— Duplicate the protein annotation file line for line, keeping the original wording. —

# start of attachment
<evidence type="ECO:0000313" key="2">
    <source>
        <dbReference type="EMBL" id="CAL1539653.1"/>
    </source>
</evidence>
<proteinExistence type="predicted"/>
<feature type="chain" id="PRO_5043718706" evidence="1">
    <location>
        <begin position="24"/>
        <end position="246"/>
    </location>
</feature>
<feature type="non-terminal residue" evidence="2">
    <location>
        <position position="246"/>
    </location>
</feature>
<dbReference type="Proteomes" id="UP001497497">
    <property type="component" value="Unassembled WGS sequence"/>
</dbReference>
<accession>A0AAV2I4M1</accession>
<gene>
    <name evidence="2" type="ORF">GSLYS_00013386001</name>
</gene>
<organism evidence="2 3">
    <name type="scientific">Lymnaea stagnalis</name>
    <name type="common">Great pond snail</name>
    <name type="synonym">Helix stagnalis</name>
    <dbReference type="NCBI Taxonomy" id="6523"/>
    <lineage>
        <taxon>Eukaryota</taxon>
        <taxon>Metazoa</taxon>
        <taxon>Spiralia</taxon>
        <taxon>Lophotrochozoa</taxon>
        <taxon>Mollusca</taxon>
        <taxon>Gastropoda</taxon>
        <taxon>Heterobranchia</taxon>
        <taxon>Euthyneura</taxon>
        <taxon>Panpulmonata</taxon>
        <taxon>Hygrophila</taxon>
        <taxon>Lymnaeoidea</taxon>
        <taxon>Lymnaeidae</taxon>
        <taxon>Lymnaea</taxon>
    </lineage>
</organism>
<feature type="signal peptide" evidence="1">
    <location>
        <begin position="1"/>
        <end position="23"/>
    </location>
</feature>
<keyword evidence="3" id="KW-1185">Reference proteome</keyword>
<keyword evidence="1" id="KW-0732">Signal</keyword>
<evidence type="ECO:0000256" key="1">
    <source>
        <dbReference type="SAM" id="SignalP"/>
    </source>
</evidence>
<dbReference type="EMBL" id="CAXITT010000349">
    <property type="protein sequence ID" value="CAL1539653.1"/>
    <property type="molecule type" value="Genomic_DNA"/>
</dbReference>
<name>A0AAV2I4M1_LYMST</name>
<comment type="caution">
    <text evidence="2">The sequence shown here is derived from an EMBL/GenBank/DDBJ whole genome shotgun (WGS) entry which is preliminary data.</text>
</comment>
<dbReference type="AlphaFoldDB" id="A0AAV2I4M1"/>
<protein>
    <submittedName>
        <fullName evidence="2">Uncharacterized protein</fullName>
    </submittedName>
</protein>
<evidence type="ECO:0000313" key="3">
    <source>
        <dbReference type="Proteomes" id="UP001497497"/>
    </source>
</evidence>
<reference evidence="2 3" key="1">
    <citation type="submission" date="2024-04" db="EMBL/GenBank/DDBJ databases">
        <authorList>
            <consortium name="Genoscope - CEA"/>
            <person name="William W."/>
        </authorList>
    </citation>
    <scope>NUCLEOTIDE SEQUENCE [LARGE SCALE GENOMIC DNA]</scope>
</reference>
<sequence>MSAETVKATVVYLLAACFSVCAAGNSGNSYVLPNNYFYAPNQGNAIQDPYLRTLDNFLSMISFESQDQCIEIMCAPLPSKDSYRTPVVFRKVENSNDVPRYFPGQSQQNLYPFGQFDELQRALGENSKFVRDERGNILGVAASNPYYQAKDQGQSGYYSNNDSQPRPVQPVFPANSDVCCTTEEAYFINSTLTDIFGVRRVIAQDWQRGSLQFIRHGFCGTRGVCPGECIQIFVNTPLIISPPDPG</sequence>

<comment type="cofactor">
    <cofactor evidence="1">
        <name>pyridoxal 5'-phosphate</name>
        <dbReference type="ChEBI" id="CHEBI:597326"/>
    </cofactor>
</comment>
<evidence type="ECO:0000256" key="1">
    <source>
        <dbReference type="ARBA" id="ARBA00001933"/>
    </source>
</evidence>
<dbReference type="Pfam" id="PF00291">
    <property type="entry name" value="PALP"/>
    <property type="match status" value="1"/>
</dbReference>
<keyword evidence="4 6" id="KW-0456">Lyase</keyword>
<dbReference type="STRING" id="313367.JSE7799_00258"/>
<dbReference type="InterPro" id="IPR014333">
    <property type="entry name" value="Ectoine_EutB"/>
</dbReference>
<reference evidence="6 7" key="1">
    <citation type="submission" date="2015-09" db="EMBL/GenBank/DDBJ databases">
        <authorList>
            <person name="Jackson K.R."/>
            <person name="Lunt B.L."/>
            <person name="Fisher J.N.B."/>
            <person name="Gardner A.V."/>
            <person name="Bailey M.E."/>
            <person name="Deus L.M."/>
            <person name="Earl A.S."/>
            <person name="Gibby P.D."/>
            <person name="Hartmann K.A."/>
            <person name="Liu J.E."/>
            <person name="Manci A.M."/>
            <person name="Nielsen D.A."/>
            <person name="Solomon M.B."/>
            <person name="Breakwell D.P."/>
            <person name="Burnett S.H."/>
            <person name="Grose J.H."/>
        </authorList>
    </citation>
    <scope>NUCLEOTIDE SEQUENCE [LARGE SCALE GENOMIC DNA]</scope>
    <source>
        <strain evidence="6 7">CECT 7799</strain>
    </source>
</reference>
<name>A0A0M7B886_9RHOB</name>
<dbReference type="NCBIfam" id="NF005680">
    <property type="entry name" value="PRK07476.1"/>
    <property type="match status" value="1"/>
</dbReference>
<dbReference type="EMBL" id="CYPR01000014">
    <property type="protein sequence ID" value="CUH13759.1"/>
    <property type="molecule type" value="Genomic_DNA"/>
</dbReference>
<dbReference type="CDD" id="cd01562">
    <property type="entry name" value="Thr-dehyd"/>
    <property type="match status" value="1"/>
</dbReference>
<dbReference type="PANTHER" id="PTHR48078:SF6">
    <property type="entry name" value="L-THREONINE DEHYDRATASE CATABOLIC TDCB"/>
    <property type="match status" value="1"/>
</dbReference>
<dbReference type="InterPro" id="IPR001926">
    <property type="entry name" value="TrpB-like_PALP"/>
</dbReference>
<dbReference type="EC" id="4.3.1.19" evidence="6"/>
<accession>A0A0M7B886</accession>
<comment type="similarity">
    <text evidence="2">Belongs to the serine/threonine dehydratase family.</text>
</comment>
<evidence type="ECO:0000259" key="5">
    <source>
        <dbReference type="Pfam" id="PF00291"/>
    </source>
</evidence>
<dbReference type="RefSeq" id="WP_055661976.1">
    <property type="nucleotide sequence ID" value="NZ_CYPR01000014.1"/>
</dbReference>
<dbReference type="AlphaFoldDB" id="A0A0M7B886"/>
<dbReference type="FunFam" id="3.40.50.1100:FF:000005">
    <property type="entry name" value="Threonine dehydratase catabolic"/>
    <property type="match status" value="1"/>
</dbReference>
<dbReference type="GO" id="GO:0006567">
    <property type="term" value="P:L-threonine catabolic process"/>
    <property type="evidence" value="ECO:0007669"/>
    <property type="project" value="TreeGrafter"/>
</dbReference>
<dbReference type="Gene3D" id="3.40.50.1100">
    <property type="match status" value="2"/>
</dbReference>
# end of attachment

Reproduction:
<evidence type="ECO:0000313" key="2">
    <source>
        <dbReference type="EMBL" id="CAL1539653.1"/>
    </source>
</evidence>
<proteinExistence type="predicted"/>
<feature type="chain" id="PRO_5043718706" evidence="1">
    <location>
        <begin position="24"/>
        <end position="246"/>
    </location>
</feature>
<feature type="non-terminal residue" evidence="2">
    <location>
        <position position="246"/>
    </location>
</feature>
<dbReference type="Proteomes" id="UP001497497">
    <property type="component" value="Unassembled WGS sequence"/>
</dbReference>
<accession>A0AAV2I4M1</accession>
<gene>
    <name evidence="2" type="ORF">GSLYS_00013386001</name>
</gene>
<organism evidence="2 3">
    <name type="scientific">Lymnaea stagnalis</name>
    <name type="common">Great pond snail</name>
    <name type="synonym">Helix stagnalis</name>
    <dbReference type="NCBI Taxonomy" id="6523"/>
    <lineage>
        <taxon>Eukaryota</taxon>
        <taxon>Metazoa</taxon>
        <taxon>Spiralia</taxon>
        <taxon>Lophotrochozoa</taxon>
        <taxon>Mollusca</taxon>
        <taxon>Gastropoda</taxon>
        <taxon>Heterobranchia</taxon>
        <taxon>Euthyneura</taxon>
        <taxon>Panpulmonata</taxon>
        <taxon>Hygrophila</taxon>
        <taxon>Lymnaeoidea</taxon>
        <taxon>Lymnaeidae</taxon>
        <taxon>Lymnaea</taxon>
    </lineage>
</organism>
<feature type="signal peptide" evidence="1">
    <location>
        <begin position="1"/>
        <end position="23"/>
    </location>
</feature>
<keyword evidence="3" id="KW-1185">Reference proteome</keyword>
<keyword evidence="1" id="KW-0732">Signal</keyword>
<evidence type="ECO:0000256" key="1">
    <source>
        <dbReference type="SAM" id="SignalP"/>
    </source>
</evidence>
<dbReference type="EMBL" id="CAXITT010000349">
    <property type="protein sequence ID" value="CAL1539653.1"/>
    <property type="molecule type" value="Genomic_DNA"/>
</dbReference>
<name>A0AAV2I4M1_LYMST</name>
<comment type="caution">
    <text evidence="2">The sequence shown here is derived from an EMBL/GenBank/DDBJ whole genome shotgun (WGS) entry which is preliminary data.</text>
</comment>
<dbReference type="AlphaFoldDB" id="A0AAV2I4M1"/>
<protein>
    <submittedName>
        <fullName evidence="2">Uncharacterized protein</fullName>
    </submittedName>
</protein>
<evidence type="ECO:0000313" key="3">
    <source>
        <dbReference type="Proteomes" id="UP001497497"/>
    </source>
</evidence>
<reference evidence="2 3" key="1">
    <citation type="submission" date="2024-04" db="EMBL/GenBank/DDBJ databases">
        <authorList>
            <consortium name="Genoscope - CEA"/>
            <person name="William W."/>
        </authorList>
    </citation>
    <scope>NUCLEOTIDE SEQUENCE [LARGE SCALE GENOMIC DNA]</scope>
</reference>
<sequence>MSAETVKATVVYLLAACFSVCAAGNSGNSYVLPNNYFYAPNQGNAIQDPYLRTLDNFLSMISFESQDQCIEIMCAPLPSKDSYRTPVVFRKVENSNDVPRYFPGQSQQNLYPFGQFDELQRALGENSKFVRDERGNILGVAASNPYYQAKDQGQSGYYSNNDSQPRPVQPVFPANSDVCCTTEEAYFINSTLTDIFGVRRVIAQDWQRGSLQFIRHGFCGTRGVCPGECIQIFVNTPLIISPPDPG</sequence>

<comment type="cofactor">
    <cofactor evidence="1">
        <name>pyridoxal 5'-phosphate</name>
        <dbReference type="ChEBI" id="CHEBI:597326"/>
    </cofactor>
</comment>
<evidence type="ECO:0000256" key="1">
    <source>
        <dbReference type="ARBA" id="ARBA00001933"/>
    </source>
</evidence>
<dbReference type="Pfam" id="PF00291">
    <property type="entry name" value="PALP"/>
    <property type="match status" value="1"/>
</dbReference>
<keyword evidence="4 6" id="KW-0456">Lyase</keyword>
<dbReference type="STRING" id="313367.JSE7799_00258"/>
<dbReference type="InterPro" id="IPR014333">
    <property type="entry name" value="Ectoine_EutB"/>
</dbReference>
<reference evidence="6 7" key="1">
    <citation type="submission" date="2015-09" db="EMBL/GenBank/DDBJ databases">
        <authorList>
            <person name="Jackson K.R."/>
            <person name="Lunt B.L."/>
            <person name="Fisher J.N.B."/>
            <person name="Gardner A.V."/>
            <person name="Bailey M.E."/>
            <person name="Deus L.M."/>
            <person name="Earl A.S."/>
            <person name="Gibby P.D."/>
            <person name="Hartmann K.A."/>
            <person name="Liu J.E."/>
            <person name="Manci A.M."/>
            <person name="Nielsen D.A."/>
            <person name="Solomon M.B."/>
            <person name="Breakwell D.P."/>
            <person name="Burnett S.H."/>
            <person name="Grose J.H."/>
        </authorList>
    </citation>
    <scope>NUCLEOTIDE SEQUENCE [LARGE SCALE GENOMIC DNA]</scope>
    <source>
        <strain evidence="6 7">CECT 7799</strain>
    </source>
</reference>
<name>A0A0M7B886_9RHOB</name>
<dbReference type="NCBIfam" id="NF005680">
    <property type="entry name" value="PRK07476.1"/>
    <property type="match status" value="1"/>
</dbReference>
<dbReference type="EMBL" id="CYPR01000014">
    <property type="protein sequence ID" value="CUH13759.1"/>
    <property type="molecule type" value="Genomic_DNA"/>
</dbReference>
<dbReference type="CDD" id="cd01562">
    <property type="entry name" value="Thr-dehyd"/>
    <property type="match status" value="1"/>
</dbReference>
<dbReference type="PANTHER" id="PTHR48078:SF6">
    <property type="entry name" value="L-THREONINE DEHYDRATASE CATABOLIC TDCB"/>
    <property type="match status" value="1"/>
</dbReference>
<dbReference type="InterPro" id="IPR001926">
    <property type="entry name" value="TrpB-like_PALP"/>
</dbReference>
<dbReference type="EC" id="4.3.1.19" evidence="6"/>
<accession>A0A0M7B886</accession>
<comment type="similarity">
    <text evidence="2">Belongs to the serine/threonine dehydratase family.</text>
</comment>
<evidence type="ECO:0000259" key="5">
    <source>
        <dbReference type="Pfam" id="PF00291"/>
    </source>
</evidence>
<dbReference type="RefSeq" id="WP_055661976.1">
    <property type="nucleotide sequence ID" value="NZ_CYPR01000014.1"/>
</dbReference>
<dbReference type="AlphaFoldDB" id="A0A0M7B886"/>
<dbReference type="FunFam" id="3.40.50.1100:FF:000005">
    <property type="entry name" value="Threonine dehydratase catabolic"/>
    <property type="match status" value="1"/>
</dbReference>
<dbReference type="GO" id="GO:0006567">
    <property type="term" value="P:L-threonine catabolic process"/>
    <property type="evidence" value="ECO:0007669"/>
    <property type="project" value="TreeGrafter"/>
</dbReference>
<dbReference type="Gene3D" id="3.40.50.1100">
    <property type="match status" value="2"/>
</dbReference>